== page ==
Women Want These 7 Things To Orgasm, According To A New Survey
If you've been faking orgasms, you've probably already been warned that faking can stop you from getting real orgasms. But the thing is, it's not all on you. If it were easy to stop faking orgasms, you would've done it. It can be hard when your partner isn't invested in your pleasure, doesn't know how to please you, and/or views your orgasm as an ego boost.
Conversely, if you suspect your partner is faking orgasms, it's not all on them. There are things you can do to make them more comfortable being honest about what's going on and/or talking to you about how to give them real orgasms. To see how people's partners can get them to stop faking orgasms, Astroglide recently surveyed people on what they need to attain more real orgasms.
The survey results show that, while you hear about a lot of fancy tricks to induce orgasms, it actually comes down to the basics. "Sex is often framed as a performative act, and much of the advice focuses on specific how-to approaches: techniques, positions, tips, and tricks," Astroglide's resident sexologist Dr. Jess O'Reilly, tells Bustle. "And while experimenting with novel techniques and positions can enliven interest and make sex more exciting, the foundation of a fulfilling sexual encounter is often rooted in the relational elements — connection, communication, a willingness to listen, learn, and try a variety of approaches (including oral)."
A previous Astroglide survey found that 75 percent of women and 37 percent of men had faked an orgasm during intercourse. And while 74 percent of men ages 18-24 would masturbate or ask their partners to assist if they didn't orgasm during intercourse, only 56 percent of women would do the same, while the rest would "stay silent and frustrated." So, it seems like women, as usual, are getting the short end of the stick.
It doesn't have to be that way, though. 4,342 people told Astroglide what their partners can do to help them orgasm and stop faking. Here are the most common themes women mentioned in their responses.
We too often think of intercourse as the main act and activities that women are more likely to orgasm from, like oral and digital sex, as foreplay — as if women's pleasure were just preparation for men's pleasure.
People who sleep with those with vulvas need to know that only a quarter of them regularly orgasm through intercourse alone, so for many of them, foreplay is that main event. 163 women said foreplay was crucial for them to orgasm with their partners.
Because of this notion that women's pleasure is just a warm-up, many people gloss over it in order to get to intercourse. Rather than take this approach, many women wish their partners would stick with it until they orgasmed: 139 brought up patience as a necessary ingredient to their orgasms.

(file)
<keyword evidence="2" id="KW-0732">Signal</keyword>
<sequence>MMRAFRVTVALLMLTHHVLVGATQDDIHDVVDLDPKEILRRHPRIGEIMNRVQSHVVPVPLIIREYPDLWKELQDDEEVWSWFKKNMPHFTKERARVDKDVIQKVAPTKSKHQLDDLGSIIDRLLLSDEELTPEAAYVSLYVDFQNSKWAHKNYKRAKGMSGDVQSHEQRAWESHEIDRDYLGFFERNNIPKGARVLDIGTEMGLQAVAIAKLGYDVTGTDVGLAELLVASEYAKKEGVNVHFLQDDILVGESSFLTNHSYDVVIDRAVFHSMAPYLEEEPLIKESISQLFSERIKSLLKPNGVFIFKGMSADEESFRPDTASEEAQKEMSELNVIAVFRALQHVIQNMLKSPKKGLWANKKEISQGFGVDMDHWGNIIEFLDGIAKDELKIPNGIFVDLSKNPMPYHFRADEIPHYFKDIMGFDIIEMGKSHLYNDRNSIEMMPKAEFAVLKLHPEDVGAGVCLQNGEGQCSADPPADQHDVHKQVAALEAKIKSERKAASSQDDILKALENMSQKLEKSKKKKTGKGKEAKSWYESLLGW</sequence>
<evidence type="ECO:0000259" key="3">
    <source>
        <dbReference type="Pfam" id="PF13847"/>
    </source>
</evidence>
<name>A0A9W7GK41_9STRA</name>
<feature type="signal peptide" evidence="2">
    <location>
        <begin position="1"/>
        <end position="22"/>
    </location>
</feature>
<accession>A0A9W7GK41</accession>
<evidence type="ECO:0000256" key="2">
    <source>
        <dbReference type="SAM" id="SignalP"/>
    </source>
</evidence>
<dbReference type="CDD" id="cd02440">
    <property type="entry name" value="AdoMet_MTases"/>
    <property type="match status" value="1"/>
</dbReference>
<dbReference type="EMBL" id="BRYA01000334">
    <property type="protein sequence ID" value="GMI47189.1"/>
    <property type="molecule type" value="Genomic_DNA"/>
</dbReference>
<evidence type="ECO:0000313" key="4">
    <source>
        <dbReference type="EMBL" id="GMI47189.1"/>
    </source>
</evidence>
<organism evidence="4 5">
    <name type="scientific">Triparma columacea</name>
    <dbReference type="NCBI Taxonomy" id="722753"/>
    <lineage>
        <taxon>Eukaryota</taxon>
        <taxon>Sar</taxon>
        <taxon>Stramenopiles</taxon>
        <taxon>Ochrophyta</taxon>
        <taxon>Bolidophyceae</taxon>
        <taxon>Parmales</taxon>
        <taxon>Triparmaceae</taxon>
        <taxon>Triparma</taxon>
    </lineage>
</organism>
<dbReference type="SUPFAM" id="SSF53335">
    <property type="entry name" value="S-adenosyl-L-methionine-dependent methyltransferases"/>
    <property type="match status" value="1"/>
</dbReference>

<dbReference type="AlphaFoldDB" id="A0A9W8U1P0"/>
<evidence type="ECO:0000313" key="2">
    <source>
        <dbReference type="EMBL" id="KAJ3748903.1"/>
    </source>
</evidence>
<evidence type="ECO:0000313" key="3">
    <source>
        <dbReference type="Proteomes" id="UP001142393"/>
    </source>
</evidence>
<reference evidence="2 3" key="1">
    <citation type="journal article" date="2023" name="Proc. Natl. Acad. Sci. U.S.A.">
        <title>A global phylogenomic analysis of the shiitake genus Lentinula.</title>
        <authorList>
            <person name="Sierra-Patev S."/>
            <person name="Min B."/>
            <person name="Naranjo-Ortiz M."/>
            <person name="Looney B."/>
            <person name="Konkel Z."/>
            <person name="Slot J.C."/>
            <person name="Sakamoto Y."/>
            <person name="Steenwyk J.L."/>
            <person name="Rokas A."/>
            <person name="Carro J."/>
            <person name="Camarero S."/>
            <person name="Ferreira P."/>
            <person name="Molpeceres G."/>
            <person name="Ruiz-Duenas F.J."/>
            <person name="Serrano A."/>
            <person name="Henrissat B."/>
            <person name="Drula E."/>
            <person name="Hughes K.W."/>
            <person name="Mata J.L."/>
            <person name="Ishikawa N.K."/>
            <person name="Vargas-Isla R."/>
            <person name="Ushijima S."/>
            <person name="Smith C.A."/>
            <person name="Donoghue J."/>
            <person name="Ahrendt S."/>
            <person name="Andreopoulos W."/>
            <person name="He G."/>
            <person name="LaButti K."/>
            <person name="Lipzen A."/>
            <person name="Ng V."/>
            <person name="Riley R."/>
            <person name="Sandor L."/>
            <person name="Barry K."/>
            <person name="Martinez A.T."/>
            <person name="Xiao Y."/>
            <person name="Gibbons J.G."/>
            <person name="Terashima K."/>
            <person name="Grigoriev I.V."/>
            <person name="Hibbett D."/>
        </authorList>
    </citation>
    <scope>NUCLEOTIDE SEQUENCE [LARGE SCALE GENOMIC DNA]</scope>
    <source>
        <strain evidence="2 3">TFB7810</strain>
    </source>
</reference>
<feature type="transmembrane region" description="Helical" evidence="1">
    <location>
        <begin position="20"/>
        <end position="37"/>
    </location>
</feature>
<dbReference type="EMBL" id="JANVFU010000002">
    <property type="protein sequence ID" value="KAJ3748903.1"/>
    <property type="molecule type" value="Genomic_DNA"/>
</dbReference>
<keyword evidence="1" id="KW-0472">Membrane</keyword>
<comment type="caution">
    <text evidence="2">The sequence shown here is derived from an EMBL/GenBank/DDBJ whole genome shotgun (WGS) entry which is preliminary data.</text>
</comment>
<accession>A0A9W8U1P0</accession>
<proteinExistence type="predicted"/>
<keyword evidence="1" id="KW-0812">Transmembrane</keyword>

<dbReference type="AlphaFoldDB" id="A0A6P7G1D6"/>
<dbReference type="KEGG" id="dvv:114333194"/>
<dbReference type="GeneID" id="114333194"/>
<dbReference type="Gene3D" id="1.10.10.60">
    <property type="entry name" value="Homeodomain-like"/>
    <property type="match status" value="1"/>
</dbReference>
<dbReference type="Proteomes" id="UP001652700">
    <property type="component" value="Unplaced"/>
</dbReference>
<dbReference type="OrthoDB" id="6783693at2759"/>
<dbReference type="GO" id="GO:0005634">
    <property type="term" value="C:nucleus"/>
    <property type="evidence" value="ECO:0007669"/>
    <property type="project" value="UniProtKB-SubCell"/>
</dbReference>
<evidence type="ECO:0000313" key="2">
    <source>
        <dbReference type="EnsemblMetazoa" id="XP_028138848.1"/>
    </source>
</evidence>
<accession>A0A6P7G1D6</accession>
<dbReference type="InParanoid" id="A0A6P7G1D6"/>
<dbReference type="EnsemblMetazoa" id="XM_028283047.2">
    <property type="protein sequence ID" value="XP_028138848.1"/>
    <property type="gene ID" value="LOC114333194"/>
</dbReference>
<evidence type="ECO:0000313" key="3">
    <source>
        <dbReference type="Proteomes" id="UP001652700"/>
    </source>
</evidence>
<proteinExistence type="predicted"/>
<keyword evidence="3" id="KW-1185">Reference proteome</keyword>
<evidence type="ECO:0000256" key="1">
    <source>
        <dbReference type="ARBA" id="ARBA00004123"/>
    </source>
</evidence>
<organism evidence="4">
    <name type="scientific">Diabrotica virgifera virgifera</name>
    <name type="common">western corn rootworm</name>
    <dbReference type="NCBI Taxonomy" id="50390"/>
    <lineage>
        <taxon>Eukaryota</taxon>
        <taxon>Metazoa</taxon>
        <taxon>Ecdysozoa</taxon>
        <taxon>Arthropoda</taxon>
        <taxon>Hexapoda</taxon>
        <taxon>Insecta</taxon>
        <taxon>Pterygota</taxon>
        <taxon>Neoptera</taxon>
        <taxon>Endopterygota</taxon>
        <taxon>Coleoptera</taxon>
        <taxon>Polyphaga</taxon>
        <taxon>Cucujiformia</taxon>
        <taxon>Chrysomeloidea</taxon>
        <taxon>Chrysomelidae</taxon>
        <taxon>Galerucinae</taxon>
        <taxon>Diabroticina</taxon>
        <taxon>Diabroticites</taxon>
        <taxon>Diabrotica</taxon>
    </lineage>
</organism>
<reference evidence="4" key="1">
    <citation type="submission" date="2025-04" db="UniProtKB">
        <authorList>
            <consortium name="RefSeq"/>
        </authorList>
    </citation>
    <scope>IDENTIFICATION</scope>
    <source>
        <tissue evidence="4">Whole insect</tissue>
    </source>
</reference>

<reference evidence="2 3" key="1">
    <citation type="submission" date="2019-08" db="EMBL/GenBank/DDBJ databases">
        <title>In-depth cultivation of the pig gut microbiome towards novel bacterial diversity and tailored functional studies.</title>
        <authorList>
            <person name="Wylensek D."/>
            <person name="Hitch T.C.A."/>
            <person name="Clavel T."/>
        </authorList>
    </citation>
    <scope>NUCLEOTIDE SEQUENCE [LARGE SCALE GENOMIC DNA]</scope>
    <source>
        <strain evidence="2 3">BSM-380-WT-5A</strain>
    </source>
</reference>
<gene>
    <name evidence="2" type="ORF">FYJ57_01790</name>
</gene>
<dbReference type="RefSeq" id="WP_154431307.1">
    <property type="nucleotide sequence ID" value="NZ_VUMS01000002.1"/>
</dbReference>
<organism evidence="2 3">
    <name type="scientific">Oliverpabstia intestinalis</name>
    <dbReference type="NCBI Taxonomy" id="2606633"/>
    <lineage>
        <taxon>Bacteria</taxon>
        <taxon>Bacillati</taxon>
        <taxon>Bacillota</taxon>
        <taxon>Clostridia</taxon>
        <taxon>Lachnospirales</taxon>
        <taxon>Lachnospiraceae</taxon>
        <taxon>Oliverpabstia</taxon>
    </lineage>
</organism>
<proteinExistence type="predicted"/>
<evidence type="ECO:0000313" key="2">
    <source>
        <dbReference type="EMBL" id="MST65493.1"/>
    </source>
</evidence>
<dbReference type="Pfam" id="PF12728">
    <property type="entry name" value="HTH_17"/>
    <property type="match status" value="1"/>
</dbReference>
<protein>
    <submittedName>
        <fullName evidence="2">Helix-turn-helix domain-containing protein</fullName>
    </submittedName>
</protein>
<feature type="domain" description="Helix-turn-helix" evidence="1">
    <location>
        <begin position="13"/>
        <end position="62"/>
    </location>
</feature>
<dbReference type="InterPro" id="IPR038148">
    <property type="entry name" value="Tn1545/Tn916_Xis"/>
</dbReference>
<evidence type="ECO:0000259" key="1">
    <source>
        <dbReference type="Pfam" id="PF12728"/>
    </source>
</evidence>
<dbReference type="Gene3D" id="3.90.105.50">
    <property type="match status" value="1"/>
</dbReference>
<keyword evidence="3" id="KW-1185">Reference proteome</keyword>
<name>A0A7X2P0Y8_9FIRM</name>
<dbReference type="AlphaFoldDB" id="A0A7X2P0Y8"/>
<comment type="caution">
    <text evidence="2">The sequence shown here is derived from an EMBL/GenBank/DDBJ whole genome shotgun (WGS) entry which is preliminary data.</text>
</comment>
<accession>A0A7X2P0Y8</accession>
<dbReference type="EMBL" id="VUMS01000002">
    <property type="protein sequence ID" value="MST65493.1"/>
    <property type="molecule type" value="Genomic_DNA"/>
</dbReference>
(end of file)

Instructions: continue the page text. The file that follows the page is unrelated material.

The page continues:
Oral sex was a popular answer in the survey, cited by 132 women and 161 men. In a 2017 study in the Journal of Sex Research, women reported that their best orgasms came from oral sex, yet many declined it because they weren't comfortable reciprocating. But men reported that their best orgasms came from intercourse, suggesting that women who have intercourse are already "reciprocating."
Regardless of what else is on the table, women's partners should reassure them that they're giving them oral because they want to, not because they expect something in return.
Knowledge means power... and it also means orgasms. 127 women said more knowledge on their partners' part would help, which is not surprising given that one 2013 study found only 44 percent of men knew where the clitoris was.
It's not always our fault: Few of us have decent sex ed, and many of us only have porn to go by, which isn't always exactly female-friendly. A few resources to educate yourself are O.school and OMGyes.
5. The Clitoris
Clitoral stimulation is sometimes depicted as a fun addition to sex. But given that the clitoris is the female equivalent of the penis, it is just as important as penile stimulation. 98 women said they wished their partners paid more attention to their clitorises. There are many ways to provide clitoral stimulation, including oral sex, fingering, sex toys, and certain sex positions.
Unfortunately, many of us grow up learning that sex is primarily for male pleasure. One Cosmopolitan survey found that 22 percent of women didn't believe their partners cared whether they orgasmed, and 72 percent had had a partner orgasm but not attempt to help them finish.
So, ensuring women orgasm goes back to the basics of being a good person: Don't only care about yourself. 91 women said they wished their partners were more selfless.
You've probably heard before that communication is necessary for great sex, and that's definitely the case when it comes to female orgasms. 88 women said better communication would help them reach the big O. This can mean asking your partner what she likes and/or dirty talking to make things more exciting.
"Talking about what you want and listening to your partner’s insights is more likely to lead to orgasm than utilizing a specific technique, as each person’s sexual and orgasmic response is unique," says Dr. Jess. "The foundation of your connection — emotionally, practically and sexually — also plays a significant role in your response to touch. No physical touch technique will override feelings of resentment or invisibility. Your emotional and mental state (especially, but not exclusively, in relation to your partner) affects how your body responds to physical sensations."